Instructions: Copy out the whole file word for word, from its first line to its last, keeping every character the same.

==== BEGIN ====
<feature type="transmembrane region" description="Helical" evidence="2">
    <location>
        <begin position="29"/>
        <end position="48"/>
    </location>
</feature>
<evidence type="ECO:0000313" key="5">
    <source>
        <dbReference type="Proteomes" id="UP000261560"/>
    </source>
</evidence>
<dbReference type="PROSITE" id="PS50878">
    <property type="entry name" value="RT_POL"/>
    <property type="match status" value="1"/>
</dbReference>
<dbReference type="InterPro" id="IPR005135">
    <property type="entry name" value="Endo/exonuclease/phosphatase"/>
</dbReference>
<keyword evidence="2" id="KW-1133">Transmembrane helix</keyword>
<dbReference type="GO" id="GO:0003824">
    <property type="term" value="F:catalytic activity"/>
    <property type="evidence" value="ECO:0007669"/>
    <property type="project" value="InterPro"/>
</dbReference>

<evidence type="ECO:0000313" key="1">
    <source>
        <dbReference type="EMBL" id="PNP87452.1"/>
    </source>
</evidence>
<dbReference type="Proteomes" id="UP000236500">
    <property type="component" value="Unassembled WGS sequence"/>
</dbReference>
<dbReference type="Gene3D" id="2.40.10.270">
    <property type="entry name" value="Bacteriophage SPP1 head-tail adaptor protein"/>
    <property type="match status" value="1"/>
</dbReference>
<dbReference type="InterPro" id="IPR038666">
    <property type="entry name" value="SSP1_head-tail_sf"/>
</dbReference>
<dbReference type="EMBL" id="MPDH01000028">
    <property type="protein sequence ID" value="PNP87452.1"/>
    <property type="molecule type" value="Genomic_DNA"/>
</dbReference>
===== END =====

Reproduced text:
<feature type="transmembrane region" description="Helical" evidence="2">
    <location>
        <begin position="29"/>
        <end position="48"/>
    </location>
</feature>
<evidence type="ECO:0000313" key="5">
    <source>
        <dbReference type="Proteomes" id="UP000261560"/>
    </source>
</evidence>
<dbReference type="PROSITE" id="PS50878">
    <property type="entry name" value="RT_POL"/>
    <property type="match status" value="1"/>
</dbReference>
<dbReference type="InterPro" id="IPR005135">
    <property type="entry name" value="Endo/exonuclease/phosphatase"/>
</dbReference>
<keyword evidence="2" id="KW-1133">Transmembrane helix</keyword>
<dbReference type="GO" id="GO:0003824">
    <property type="term" value="F:catalytic activity"/>
    <property type="evidence" value="ECO:0007669"/>
    <property type="project" value="InterPro"/>
</dbReference>

<evidence type="ECO:0000313" key="1">
    <source>
        <dbReference type="EMBL" id="PNP87452.1"/>
    </source>
</evidence>
<dbReference type="Proteomes" id="UP000236500">
    <property type="component" value="Unassembled WGS sequence"/>
</dbReference>
<dbReference type="Gene3D" id="2.40.10.270">
    <property type="entry name" value="Bacteriophage SPP1 head-tail adaptor protein"/>
    <property type="match status" value="1"/>
</dbReference>
<dbReference type="InterPro" id="IPR038666">
    <property type="entry name" value="SSP1_head-tail_sf"/>
</dbReference>
<dbReference type="EMBL" id="MPDH01000028">
    <property type="protein sequence ID" value="PNP87452.1"/>
    <property type="molecule type" value="Genomic_DNA"/>
</dbReference>